An email pops into my inbox, it’s the weekly fall/winter coed rec league I’ve volunteered to sub or play in for roughly 15 years. I’ve often described coed B as the place “old” setters go to hit, and as such, I eagerly volunteered when first asked by a neighbor to play 15 years ago. As has been custom the last few years, I have to respond that I’ll be traveling for work or coaching a club or school team, and will miss the evening. You know it’s been a while since you last played when you do show up, notice a brand new divider between the 4 courts, only to be told it was 3 years old now…

A few minutes later, a ping comes in for another email, followed by 5 more, all responses on who can attend, which well named rec B team we are playing against, and who is buying the first round after the hour long exercise in stretching while trying to play something that looks like organized volleyball. The email banter is appropriate enough to read at work, distracting enough you shouldn’t, but fits the needed afternoon pick me up you were hoping to glance at when you heard the ping. The 7th email was a sub who had just been added to replace an injured player. As a 3 year absentee, who didn’t know about the wall divider, the first and last name on the email caused me a double take.

I make a point to attend the game the following week after the kids are in bed, it’s a five minute drive to the elementary school that hosts the rec league. They have enough players so I don’t need to shake off the rust this week. I walk in and am greeted by the standard “Norm” from cheers style greeting with my nickname. The school has a new divider that’s very nice I notice immediately. My smile gets wider as I see the sub. She is an adult now. She is loud, communicating, encouraging, smiling, setting, hitting and serving as I remember. She has a cannon for a floater, still misses her serve when she rushes her toss, still sets a nice 9 and holds the middle blocker well, and still loves the sport I was fortunate enough to coach her in. I chuckle as she tries to run through the new divider to get a shanked pass 60′ away, help was always a four letter word to her, and remains such 20 years later.

The hug after the game was full of memories, appropriate and warm. The recognition, respect, and relationship of coach and player was re-established instantly. I was asked if the shorts I was wearing were the same gym shorts I had coached her in 20 years ago. They probably were, and I was then congratulated on still fitting in them. I instantly felt like I was back in a small town gym in a small school with my first club team, hanging with a kid who wanted to learn about the sport I loved, and more importantly, wanted someone to believe in what she could accomplish. The whole team went out afterwards, and our conversations glided through almost 20 years in an extremely short 2 beers. I learned about her 3 sport college career, her induction into her college athletic hall of fame, her foray into and out of coaching. I listened intently about her travels to and from the coast back to the Midwest. Laughs, smiles, snorts, sad faces, sorry to hear that’s. I was ambushed with a flash photo, capturing all of my chins, followed by a facebook connection and “guess who’s team I’m playing on again” post. A team reunion was suggested, and the second beer was done, seemingly too soon.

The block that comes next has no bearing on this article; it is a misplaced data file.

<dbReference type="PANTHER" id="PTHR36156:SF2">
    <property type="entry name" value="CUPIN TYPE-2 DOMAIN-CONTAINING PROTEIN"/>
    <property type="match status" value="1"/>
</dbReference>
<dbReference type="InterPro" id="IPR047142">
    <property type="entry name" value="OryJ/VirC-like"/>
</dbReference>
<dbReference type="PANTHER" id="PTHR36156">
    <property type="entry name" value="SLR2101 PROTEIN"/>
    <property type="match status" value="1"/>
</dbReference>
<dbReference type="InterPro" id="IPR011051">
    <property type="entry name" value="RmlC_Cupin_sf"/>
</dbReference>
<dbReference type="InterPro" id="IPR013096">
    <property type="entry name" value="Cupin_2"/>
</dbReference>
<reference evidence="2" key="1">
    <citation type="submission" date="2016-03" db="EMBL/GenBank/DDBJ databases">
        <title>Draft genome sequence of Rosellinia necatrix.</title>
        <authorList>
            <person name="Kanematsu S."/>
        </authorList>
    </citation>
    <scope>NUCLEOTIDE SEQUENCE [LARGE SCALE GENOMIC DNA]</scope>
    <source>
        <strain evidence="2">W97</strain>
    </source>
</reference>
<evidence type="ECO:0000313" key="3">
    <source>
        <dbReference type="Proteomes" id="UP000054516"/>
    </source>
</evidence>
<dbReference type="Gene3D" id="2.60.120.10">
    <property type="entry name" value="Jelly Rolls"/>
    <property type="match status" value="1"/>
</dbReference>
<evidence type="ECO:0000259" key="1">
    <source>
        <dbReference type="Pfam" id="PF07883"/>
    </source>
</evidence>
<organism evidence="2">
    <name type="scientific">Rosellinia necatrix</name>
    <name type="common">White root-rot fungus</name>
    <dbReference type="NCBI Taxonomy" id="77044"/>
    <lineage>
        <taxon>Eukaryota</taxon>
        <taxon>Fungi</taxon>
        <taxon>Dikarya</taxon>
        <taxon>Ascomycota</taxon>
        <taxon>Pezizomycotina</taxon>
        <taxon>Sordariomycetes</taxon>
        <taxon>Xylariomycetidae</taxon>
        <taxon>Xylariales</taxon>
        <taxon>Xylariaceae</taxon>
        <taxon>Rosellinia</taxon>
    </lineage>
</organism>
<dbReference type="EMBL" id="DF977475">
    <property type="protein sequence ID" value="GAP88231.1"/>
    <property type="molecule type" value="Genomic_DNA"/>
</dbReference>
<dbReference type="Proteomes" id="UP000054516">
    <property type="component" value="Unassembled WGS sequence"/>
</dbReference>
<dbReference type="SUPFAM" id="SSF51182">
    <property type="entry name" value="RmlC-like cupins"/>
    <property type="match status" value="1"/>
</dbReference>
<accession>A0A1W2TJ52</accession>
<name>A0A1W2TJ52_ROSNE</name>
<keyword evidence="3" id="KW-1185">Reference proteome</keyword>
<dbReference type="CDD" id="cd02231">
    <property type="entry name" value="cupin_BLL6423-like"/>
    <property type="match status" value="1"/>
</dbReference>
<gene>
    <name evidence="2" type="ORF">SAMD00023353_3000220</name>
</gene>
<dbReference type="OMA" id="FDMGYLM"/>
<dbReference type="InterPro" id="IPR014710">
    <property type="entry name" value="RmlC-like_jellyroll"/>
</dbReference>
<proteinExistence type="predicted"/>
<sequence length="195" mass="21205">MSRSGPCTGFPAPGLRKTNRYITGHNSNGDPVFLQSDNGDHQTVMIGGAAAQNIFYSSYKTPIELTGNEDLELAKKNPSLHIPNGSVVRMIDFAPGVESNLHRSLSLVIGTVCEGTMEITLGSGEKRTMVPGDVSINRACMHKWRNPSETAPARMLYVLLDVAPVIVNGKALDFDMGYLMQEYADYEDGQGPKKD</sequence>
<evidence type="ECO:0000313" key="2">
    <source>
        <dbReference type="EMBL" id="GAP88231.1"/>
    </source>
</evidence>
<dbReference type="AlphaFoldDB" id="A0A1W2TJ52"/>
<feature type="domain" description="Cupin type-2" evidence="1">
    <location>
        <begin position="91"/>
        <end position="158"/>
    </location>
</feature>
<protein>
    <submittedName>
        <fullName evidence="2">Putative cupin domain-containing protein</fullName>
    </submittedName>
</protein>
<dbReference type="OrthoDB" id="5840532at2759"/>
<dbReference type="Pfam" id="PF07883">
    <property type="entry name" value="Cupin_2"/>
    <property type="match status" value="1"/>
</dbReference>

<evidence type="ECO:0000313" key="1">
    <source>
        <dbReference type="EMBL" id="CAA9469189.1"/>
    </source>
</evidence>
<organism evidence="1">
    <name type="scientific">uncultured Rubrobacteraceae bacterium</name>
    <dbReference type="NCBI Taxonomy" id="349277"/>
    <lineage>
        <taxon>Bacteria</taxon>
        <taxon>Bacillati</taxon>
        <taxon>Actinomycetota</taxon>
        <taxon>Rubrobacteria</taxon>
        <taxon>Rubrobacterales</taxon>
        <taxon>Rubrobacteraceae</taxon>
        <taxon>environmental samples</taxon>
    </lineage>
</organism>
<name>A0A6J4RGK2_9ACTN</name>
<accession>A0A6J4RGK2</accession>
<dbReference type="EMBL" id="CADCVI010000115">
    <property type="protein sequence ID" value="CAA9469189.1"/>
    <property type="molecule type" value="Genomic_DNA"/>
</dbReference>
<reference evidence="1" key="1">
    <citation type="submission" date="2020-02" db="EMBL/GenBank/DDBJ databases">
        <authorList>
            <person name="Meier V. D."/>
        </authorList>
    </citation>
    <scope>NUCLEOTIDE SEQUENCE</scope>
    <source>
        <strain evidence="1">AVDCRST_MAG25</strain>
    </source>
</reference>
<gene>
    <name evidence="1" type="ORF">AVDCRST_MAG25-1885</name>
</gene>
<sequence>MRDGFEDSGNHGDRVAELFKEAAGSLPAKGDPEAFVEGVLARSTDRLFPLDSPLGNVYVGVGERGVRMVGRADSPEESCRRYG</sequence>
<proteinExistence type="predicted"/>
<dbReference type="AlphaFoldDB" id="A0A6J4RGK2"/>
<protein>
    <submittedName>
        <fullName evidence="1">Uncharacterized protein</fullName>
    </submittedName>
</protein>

Home late on a work night, I had to answer two questions before I went to bed. The first for my wife, wondering why I went to the basement immediately and dug in an old box. She said I was weird. I couldn’t argue. The second, I had to know what the kid wrote almost 20 years before in the end of year coach card, my favorite end of the year gift. All coaches get them, and for me, it’s become the item I treasure most. 

It’s in a box, in the safe, and it’s survived several moves. It represents many things, and contains some amazing insights into how I acted, impacted, and affected someone as their coach. Most eye opening when you read the short 3-4 sentence blurb, you realize what was important to that little human at that moment in their life. Usually you get a “thank you for an awesome season”, and the occasional, “don’t ever change” as if they believed they were signing a yearbook. However when a kid writes from the heart as most do, you get something special. I search the box, find the final coach card from that year, and read what she wrote. I confirmed in reading those 3 short sentences what she described in a hug and 2 hours over a beer, 20 years later. We believed in each other, volleyball or not.

I proceeded to read the remainder of the cards and notes I had, and the kids proceeded to teach me many things once again, 20 years later. I flashed back to kids I had failed to impact as I wanted to. If I met them 20 years later, and dug into my box of cards, what would their note say?

Keep and re read the end of year “coach’s cards”. It’s a free coach’s clinic wrapped in memories.

About the Author

Brad Van Dam is the lead coach for the Volleybee’s introductory program for Milwaukee Sting Volleyball Club, and coached U12 and U13 for the last three seasons.